“We are a two-time recipient of grants from the Head of the Charles/Philadelphia Gold Cup Foundation, which is promoting diversity in rowing and building capacity for startup programs like us who are in gateway communities, low-income communities where rowing isn’t a thing,” Smith said. “We’re really proud of that. We were one of seven rowing centers to be awarded that grant in the entire country.”
Smith became involved with the club when her daughter joined, now a high school senior. She spent time watching her and other kids pull together — learning how to get into the “swing,” when all the oarsmen are in perfect unison, cutting a smooth, beautiful line through the water — before taking lessons herself. Smith said it's given her daughter leadership skills, since she’s taken on volunteer duties as a teacher and coach.
About 80% of the kids who take classes at the club are from Fall River. As part of their training, they get an opportunity to do strength training and conditioning — both vital when racing a boat for miles through the water, but also beneficial for general health. Colleges offer scholarships for rowers, including girls, giving kids opportunities to further their educations at prestigious universities. And the students learn other things too.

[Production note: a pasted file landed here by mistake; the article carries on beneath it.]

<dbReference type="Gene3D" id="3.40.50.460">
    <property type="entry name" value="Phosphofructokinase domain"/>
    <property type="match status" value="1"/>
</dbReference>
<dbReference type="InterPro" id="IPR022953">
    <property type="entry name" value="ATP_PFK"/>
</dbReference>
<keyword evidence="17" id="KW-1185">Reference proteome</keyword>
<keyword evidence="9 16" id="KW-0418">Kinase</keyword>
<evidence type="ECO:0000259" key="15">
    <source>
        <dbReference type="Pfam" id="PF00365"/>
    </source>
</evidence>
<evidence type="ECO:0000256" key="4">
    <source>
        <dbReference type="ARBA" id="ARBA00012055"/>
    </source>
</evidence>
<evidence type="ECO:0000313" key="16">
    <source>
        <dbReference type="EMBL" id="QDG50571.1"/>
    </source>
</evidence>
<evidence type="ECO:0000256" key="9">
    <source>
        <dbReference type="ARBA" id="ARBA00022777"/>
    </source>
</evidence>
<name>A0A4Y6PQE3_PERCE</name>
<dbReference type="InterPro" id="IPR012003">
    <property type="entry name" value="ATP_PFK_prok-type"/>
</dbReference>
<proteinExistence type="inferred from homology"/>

“Rowing isn't just about being on the water and paddling a boat around,” Smith said. “It’s really about teamwork. You’re in that boat most of the time with seven other people. … The spirit of teamwork is apparent immediately.”
Rowers learn grit, to push themselves in propelling that shell through the water — and trust, since they’re facing backward and have to rely on their coxswain to steer them in the right direction and to set the rhythm.